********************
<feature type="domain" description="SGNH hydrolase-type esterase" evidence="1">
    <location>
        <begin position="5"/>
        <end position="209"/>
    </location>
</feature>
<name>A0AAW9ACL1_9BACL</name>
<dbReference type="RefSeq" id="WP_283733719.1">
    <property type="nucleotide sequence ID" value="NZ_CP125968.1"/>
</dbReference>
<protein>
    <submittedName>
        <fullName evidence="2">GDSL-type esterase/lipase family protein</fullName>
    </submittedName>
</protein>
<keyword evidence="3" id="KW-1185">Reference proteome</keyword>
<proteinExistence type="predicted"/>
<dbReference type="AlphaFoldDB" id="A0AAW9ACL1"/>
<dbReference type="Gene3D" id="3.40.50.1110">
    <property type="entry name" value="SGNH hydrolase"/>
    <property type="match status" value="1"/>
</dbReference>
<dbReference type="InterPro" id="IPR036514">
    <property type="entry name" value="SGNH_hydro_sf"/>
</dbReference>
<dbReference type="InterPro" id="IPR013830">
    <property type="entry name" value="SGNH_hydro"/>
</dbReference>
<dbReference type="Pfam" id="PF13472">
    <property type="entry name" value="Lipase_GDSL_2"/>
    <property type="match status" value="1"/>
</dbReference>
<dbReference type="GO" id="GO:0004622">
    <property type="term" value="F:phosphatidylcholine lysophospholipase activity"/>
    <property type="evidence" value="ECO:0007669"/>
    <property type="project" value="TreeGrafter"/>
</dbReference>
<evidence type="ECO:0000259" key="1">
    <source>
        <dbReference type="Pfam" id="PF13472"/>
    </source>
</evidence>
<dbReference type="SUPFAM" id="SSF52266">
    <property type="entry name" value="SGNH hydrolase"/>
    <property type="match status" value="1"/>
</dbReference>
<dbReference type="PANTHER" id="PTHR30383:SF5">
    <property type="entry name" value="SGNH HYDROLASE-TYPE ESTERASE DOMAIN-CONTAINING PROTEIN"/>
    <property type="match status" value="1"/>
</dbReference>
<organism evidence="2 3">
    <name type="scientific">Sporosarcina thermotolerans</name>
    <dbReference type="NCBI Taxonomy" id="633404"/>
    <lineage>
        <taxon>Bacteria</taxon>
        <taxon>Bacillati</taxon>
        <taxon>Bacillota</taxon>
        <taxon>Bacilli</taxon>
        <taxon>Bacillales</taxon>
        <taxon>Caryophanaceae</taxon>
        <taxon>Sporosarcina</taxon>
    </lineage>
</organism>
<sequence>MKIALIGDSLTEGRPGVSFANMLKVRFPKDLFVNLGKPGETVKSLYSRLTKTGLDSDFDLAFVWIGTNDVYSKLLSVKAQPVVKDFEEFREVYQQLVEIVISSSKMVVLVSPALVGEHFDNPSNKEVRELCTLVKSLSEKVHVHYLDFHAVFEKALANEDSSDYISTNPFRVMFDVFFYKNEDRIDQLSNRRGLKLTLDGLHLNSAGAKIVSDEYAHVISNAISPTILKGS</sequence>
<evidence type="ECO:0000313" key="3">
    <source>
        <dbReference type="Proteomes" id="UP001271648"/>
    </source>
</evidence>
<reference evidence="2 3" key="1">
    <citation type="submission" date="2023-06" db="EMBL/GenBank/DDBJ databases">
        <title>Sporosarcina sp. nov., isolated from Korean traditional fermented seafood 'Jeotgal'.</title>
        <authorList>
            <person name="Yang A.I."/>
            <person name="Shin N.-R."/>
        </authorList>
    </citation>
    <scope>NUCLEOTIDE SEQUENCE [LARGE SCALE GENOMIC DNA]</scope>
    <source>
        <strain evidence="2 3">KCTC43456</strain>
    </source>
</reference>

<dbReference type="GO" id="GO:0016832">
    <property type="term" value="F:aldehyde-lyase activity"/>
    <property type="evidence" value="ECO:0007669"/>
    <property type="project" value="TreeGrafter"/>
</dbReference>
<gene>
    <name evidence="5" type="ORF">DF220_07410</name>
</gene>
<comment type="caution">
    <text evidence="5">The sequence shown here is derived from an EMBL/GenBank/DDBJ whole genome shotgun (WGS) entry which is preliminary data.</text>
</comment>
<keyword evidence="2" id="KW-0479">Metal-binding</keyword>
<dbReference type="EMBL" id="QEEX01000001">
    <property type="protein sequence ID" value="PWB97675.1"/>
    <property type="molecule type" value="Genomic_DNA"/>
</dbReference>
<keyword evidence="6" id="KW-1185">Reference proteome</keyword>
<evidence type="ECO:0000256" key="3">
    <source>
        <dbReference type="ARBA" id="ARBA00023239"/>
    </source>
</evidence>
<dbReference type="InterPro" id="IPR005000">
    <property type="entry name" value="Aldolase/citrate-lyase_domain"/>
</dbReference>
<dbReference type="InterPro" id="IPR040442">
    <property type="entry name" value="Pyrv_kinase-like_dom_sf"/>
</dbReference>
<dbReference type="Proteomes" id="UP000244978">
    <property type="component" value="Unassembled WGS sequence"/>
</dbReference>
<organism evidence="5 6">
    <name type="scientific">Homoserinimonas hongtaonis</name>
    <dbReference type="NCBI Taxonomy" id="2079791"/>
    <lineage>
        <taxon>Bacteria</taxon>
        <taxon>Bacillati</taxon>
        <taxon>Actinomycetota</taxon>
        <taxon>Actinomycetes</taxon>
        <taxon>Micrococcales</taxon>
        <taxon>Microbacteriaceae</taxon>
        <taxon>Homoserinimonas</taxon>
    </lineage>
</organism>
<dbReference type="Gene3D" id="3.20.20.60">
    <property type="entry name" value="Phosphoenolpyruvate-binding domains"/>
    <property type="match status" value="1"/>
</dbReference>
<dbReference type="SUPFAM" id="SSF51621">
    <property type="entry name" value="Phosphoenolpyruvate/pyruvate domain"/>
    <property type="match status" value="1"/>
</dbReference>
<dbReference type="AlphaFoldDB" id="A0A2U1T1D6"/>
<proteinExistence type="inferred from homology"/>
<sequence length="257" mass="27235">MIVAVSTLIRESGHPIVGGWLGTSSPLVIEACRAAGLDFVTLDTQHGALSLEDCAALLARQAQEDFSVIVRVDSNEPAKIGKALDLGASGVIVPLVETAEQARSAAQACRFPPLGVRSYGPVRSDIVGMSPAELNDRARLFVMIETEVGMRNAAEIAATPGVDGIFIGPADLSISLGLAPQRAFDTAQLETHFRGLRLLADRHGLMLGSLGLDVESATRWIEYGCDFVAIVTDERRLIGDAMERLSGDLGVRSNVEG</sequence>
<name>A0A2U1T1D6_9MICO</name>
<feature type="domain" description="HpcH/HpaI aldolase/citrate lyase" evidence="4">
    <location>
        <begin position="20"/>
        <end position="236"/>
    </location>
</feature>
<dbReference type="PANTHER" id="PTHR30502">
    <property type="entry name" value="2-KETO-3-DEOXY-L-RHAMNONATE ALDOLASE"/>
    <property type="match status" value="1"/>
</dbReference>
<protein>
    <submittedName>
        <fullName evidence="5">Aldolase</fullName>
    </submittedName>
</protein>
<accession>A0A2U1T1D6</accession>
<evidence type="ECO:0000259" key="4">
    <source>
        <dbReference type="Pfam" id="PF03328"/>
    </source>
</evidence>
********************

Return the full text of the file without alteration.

<feature type="domain" description="SGNH hydrolase-type esterase" evidence="1">
    <location>
        <begin position="5"/>
        <end position="209"/>
    </location>
</feature>
<name>A0AAW9ACL1_9BACL</name>
<dbReference type="RefSeq" id="WP_283733719.1">
    <property type="nucleotide sequence ID" value="NZ_CP125968.1"/>
</dbReference>
<protein>
    <submittedName>
        <fullName evidence="2">GDSL-type esterase/lipase family protein</fullName>
    </submittedName>
</protein>
<keyword evidence="3" id="KW-1185">Reference proteome</keyword>
<proteinExistence type="predicted"/>
<dbReference type="AlphaFoldDB" id="A0AAW9ACL1"/>
<dbReference type="Gene3D" id="3.40.50.1110">
    <property type="entry name" value="SGNH hydrolase"/>
    <property type="match status" value="1"/>
</dbReference>
<dbReference type="InterPro" id="IPR036514">
    <property type="entry name" value="SGNH_hydro_sf"/>
</dbReference>
<dbReference type="InterPro" id="IPR013830">
    <property type="entry name" value="SGNH_hydro"/>
</dbReference>
<dbReference type="Pfam" id="PF13472">
    <property type="entry name" value="Lipase_GDSL_2"/>
    <property type="match status" value="1"/>
</dbReference>
<dbReference type="GO" id="GO:0004622">
    <property type="term" value="F:phosphatidylcholine lysophospholipase activity"/>
    <property type="evidence" value="ECO:0007669"/>
    <property type="project" value="TreeGrafter"/>
</dbReference>
<evidence type="ECO:0000259" key="1">
    <source>
        <dbReference type="Pfam" id="PF13472"/>
    </source>
</evidence>
<dbReference type="SUPFAM" id="SSF52266">
    <property type="entry name" value="SGNH hydrolase"/>
    <property type="match status" value="1"/>
</dbReference>
<dbReference type="PANTHER" id="PTHR30383:SF5">
    <property type="entry name" value="SGNH HYDROLASE-TYPE ESTERASE DOMAIN-CONTAINING PROTEIN"/>
    <property type="match status" value="1"/>
</dbReference>
<organism evidence="2 3">
    <name type="scientific">Sporosarcina thermotolerans</name>
    <dbReference type="NCBI Taxonomy" id="633404"/>
    <lineage>
        <taxon>Bacteria</taxon>
        <taxon>Bacillati</taxon>
        <taxon>Bacillota</taxon>
        <taxon>Bacilli</taxon>
        <taxon>Bacillales</taxon>
        <taxon>Caryophanaceae</taxon>
        <taxon>Sporosarcina</taxon>
    </lineage>
</organism>
<sequence>MKIALIGDSLTEGRPGVSFANMLKVRFPKDLFVNLGKPGETVKSLYSRLTKTGLDSDFDLAFVWIGTNDVYSKLLSVKAQPVVKDFEEFREVYQQLVEIVISSSKMVVLVSPALVGEHFDNPSNKEVRELCTLVKSLSEKVHVHYLDFHAVFEKALANEDSSDYISTNPFRVMFDVFFYKNEDRIDQLSNRRGLKLTLDGLHLNSAGAKIVSDEYAHVISNAISPTILKGS</sequence>
<evidence type="ECO:0000313" key="3">
    <source>
        <dbReference type="Proteomes" id="UP001271648"/>
    </source>
</evidence>
<reference evidence="2 3" key="1">
    <citation type="submission" date="2023-06" db="EMBL/GenBank/DDBJ databases">
        <title>Sporosarcina sp. nov., isolated from Korean traditional fermented seafood 'Jeotgal'.</title>
        <authorList>
            <person name="Yang A.I."/>
            <person name="Shin N.-R."/>
        </authorList>
    </citation>
    <scope>NUCLEOTIDE SEQUENCE [LARGE SCALE GENOMIC DNA]</scope>
    <source>
        <strain evidence="2 3">KCTC43456</strain>
    </source>
</reference>

<dbReference type="GO" id="GO:0016832">
    <property type="term" value="F:aldehyde-lyase activity"/>
    <property type="evidence" value="ECO:0007669"/>
    <property type="project" value="TreeGrafter"/>
</dbReference>
<gene>
    <name evidence="5" type="ORF">DF220_07410</name>
</gene>
<comment type="caution">
    <text evidence="5">The sequence shown here is derived from an EMBL/GenBank/DDBJ whole genome shotgun (WGS) entry which is preliminary data.</text>
</comment>
<keyword evidence="2" id="KW-0479">Metal-binding</keyword>
<dbReference type="EMBL" id="QEEX01000001">
    <property type="protein sequence ID" value="PWB97675.1"/>
    <property type="molecule type" value="Genomic_DNA"/>
</dbReference>
<keyword evidence="6" id="KW-1185">Reference proteome</keyword>
<evidence type="ECO:0000256" key="3">
    <source>
        <dbReference type="ARBA" id="ARBA00023239"/>
    </source>
</evidence>
<dbReference type="InterPro" id="IPR005000">
    <property type="entry name" value="Aldolase/citrate-lyase_domain"/>
</dbReference>
<dbReference type="InterPro" id="IPR040442">
    <property type="entry name" value="Pyrv_kinase-like_dom_sf"/>
</dbReference>
<dbReference type="Proteomes" id="UP000244978">
    <property type="component" value="Unassembled WGS sequence"/>
</dbReference>
<organism evidence="5 6">
    <name type="scientific">Homoserinimonas hongtaonis</name>
    <dbReference type="NCBI Taxonomy" id="2079791"/>
    <lineage>
        <taxon>Bacteria</taxon>
        <taxon>Bacillati</taxon>
        <taxon>Actinomycetota</taxon>
        <taxon>Actinomycetes</taxon>
        <taxon>Micrococcales</taxon>
        <taxon>Microbacteriaceae</taxon>
        <taxon>Homoserinimonas</taxon>
    </lineage>
</organism>
<dbReference type="Gene3D" id="3.20.20.60">
    <property type="entry name" value="Phosphoenolpyruvate-binding domains"/>
    <property type="match status" value="1"/>
</dbReference>
<dbReference type="SUPFAM" id="SSF51621">
    <property type="entry name" value="Phosphoenolpyruvate/pyruvate domain"/>
    <property type="match status" value="1"/>
</dbReference>
<dbReference type="AlphaFoldDB" id="A0A2U1T1D6"/>
<proteinExistence type="inferred from homology"/>
<sequence length="257" mass="27235">MIVAVSTLIRESGHPIVGGWLGTSSPLVIEACRAAGLDFVTLDTQHGALSLEDCAALLARQAQEDFSVIVRVDSNEPAKIGKALDLGASGVIVPLVETAEQARSAAQACRFPPLGVRSYGPVRSDIVGMSPAELNDRARLFVMIETEVGMRNAAEIAATPGVDGIFIGPADLSISLGLAPQRAFDTAQLETHFRGLRLLADRHGLMLGSLGLDVESATRWIEYGCDFVAIVTDERRLIGDAMERLSGDLGVRSNVEG</sequence>
<name>A0A2U1T1D6_9MICO</name>
<feature type="domain" description="HpcH/HpaI aldolase/citrate lyase" evidence="4">
    <location>
        <begin position="20"/>
        <end position="236"/>
    </location>
</feature>
<dbReference type="PANTHER" id="PTHR30502">
    <property type="entry name" value="2-KETO-3-DEOXY-L-RHAMNONATE ALDOLASE"/>
    <property type="match status" value="1"/>
</dbReference>
<protein>
    <submittedName>
        <fullName evidence="5">Aldolase</fullName>
    </submittedName>
</protein>
<accession>A0A2U1T1D6</accession>
<evidence type="ECO:0000259" key="4">
    <source>
        <dbReference type="Pfam" id="PF03328"/>
    </source>
</evidence>